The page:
Technology Emulates Human Graders

The idea is based on one of the basic methods human graders use to identify egg cracks: They gently tap two eggs together and listen for a dull sound. "This technique relies on the acoustic properties of the egg. In other words, a cracked egg makes a different sound that an intact one," says Jones.

The second method is simply to visually inspect the egg for a crack. "If there's a feature that looks like it might be a crack or if the grader hears the indicative sound of a cracked egg, they'll press and/or squeeze the egg to help confirm the presence of a crack," Jones explains.

Initial research with an imaging system tried to emulate the visual inspection. But too many noncrack shell features were perceived as cracks, leading to numerous false positives. So the researchers needed a method to enhance cracks--similar to the way human graders squeeze the egg along the crack to see if it opens. "The question for us then became how to automatically press along a crack that can be located anywhere on an egg shell and in any orientation," says Lawrence.

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Further engineering research was in order. It was at that point the scientists realized that the wrong question was being asked--or rather, the answer didn't fit the question. The detection system could not press or squeeze the egg like the graders did, but what would happen if they could pull on the egg with a slight negative pressure, or vacuum?

It was like a lightning bolt of inspiration--and that's what a crack looks like to the camera when it opens under pressure. The first prototype chamber was built for a single egg, but the scientist quickly expanded it to a 20-egg chamber.

To test the chamber, 1,000 white-shell table eggs were obtained from a nearby egg-processing facility, transported to the laboratory, and brought to room temperature to simulate processing conditions. Many of the eggs were manipulated to cause microcracks and were immediately examined by AMS graders and scored as either intact or cracked. The eggs were then subjected to the negative pressure/imaging system and regraded.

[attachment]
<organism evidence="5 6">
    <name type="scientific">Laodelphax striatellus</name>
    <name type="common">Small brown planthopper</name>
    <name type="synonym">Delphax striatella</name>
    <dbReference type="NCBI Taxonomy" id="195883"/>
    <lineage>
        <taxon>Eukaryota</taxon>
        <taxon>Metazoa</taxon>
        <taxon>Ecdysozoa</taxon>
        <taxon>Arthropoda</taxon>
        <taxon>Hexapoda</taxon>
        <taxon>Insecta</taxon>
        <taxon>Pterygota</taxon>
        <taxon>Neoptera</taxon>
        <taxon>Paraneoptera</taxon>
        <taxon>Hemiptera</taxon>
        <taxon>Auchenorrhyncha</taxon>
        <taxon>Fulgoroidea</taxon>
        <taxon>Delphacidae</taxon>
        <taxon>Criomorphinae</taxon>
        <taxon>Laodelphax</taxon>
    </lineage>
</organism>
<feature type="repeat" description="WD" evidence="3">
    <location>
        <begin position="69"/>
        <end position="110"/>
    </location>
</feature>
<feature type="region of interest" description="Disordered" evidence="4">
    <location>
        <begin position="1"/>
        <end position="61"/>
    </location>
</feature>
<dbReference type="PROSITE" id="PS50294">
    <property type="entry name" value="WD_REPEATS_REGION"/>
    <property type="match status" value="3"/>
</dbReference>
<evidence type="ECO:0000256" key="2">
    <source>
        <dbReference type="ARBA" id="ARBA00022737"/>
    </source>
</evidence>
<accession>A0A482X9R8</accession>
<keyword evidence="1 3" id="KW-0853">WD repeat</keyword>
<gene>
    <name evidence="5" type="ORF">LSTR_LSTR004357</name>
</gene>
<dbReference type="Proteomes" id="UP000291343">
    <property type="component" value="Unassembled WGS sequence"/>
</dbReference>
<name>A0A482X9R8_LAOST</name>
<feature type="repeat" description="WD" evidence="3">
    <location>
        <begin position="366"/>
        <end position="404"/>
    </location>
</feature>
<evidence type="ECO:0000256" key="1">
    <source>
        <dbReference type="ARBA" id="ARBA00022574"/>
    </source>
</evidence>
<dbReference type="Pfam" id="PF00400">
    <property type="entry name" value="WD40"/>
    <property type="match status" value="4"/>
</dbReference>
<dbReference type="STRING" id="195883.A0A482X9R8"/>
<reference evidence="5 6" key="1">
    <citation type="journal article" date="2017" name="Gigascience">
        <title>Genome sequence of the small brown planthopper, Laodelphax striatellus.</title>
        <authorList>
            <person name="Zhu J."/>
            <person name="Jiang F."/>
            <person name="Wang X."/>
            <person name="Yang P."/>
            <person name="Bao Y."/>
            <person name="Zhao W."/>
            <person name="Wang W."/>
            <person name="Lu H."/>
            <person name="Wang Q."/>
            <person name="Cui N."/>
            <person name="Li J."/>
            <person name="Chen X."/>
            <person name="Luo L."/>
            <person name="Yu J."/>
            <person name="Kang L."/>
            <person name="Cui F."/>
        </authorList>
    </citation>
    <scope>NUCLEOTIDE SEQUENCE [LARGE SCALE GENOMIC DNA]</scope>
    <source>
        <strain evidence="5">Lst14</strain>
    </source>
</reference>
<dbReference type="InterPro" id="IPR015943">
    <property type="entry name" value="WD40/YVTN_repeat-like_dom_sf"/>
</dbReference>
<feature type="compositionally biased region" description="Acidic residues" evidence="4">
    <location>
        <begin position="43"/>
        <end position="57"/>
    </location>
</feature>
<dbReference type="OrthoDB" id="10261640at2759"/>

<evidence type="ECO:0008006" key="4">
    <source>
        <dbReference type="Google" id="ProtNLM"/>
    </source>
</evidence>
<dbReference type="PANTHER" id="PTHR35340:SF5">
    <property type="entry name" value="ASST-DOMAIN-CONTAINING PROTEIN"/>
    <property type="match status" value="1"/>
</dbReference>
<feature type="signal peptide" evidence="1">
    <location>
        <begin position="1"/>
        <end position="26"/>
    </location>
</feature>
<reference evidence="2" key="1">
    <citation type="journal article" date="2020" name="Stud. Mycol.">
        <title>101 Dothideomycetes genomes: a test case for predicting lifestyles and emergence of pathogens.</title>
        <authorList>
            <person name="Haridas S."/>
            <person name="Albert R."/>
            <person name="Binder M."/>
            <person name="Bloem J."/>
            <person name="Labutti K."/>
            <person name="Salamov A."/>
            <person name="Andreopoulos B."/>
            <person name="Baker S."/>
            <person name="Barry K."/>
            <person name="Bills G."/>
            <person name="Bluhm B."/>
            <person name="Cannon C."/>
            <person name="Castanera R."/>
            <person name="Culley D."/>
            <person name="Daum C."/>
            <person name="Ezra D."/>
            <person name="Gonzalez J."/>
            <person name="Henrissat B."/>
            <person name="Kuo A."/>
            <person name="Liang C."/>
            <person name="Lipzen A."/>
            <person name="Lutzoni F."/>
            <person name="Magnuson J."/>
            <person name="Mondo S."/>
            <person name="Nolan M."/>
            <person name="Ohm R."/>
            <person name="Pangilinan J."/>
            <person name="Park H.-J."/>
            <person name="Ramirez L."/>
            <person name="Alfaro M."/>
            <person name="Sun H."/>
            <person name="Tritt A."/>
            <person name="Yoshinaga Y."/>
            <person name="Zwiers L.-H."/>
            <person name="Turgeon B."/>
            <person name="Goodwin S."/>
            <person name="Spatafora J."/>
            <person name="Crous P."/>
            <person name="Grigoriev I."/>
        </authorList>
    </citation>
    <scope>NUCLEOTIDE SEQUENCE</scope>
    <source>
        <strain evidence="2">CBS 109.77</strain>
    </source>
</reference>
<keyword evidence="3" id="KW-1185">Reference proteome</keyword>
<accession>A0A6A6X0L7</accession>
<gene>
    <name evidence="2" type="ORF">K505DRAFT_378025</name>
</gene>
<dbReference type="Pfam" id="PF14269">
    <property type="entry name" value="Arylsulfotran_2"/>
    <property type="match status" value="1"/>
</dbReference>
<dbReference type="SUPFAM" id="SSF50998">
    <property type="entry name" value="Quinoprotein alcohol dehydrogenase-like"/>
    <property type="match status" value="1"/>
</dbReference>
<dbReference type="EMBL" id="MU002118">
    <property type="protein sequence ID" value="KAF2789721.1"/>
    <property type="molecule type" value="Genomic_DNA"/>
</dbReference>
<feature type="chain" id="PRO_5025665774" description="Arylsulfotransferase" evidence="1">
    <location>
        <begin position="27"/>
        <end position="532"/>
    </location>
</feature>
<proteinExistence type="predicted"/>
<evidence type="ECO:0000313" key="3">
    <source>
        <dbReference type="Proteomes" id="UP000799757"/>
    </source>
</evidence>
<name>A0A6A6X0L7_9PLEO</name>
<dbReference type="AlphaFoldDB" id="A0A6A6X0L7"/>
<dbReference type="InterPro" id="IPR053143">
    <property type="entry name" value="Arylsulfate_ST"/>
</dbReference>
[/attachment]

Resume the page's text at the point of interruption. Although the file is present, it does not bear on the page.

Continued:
The results were surprising. "The system detected 99.4 percent of the eggshell cracks while recording almost no false positives--0.3 percent--for an overall accuracy of 99.6 percent. In comparison, the professional human graders had 85.8 percent crack detection and 1.2 percent false positives, with an overall accuracy of 94.2 percent on these hard-to-see microcracked eggs," Lawrence says. "The system's results are much better than anyone had achieved earlier.

"This could very well provide a tool that egg graders can use to consistently identify cracked eggs and improve the quality of the eggs that reach the consumer."--By Sharon Durham, ARS.

This research is part of Food Safety, an ARS national program (#108) described on the World Wide Web at www.nps.ars.usda.gov.

Kurt Lawrence is in the USDA-ARS Quality and Safety Assessment Research Unit, Richard B. Russell Research Center, 950 College Station Rd., Athens, GA 30605; phone (706) 546-3527, fax (706) 546-3607, e-mail kurt.lawrence@ars.usda. gov.

Deana Jones is in the USDA-ARS Egg Safety and Quality Research Unit, Richard B. Russell Research Center, 950 College Station Rd., Athens, GA 30605; phone (706) 546-3486, fax (706) 546-3035, e-mail deana.jones@ars.usda.gov.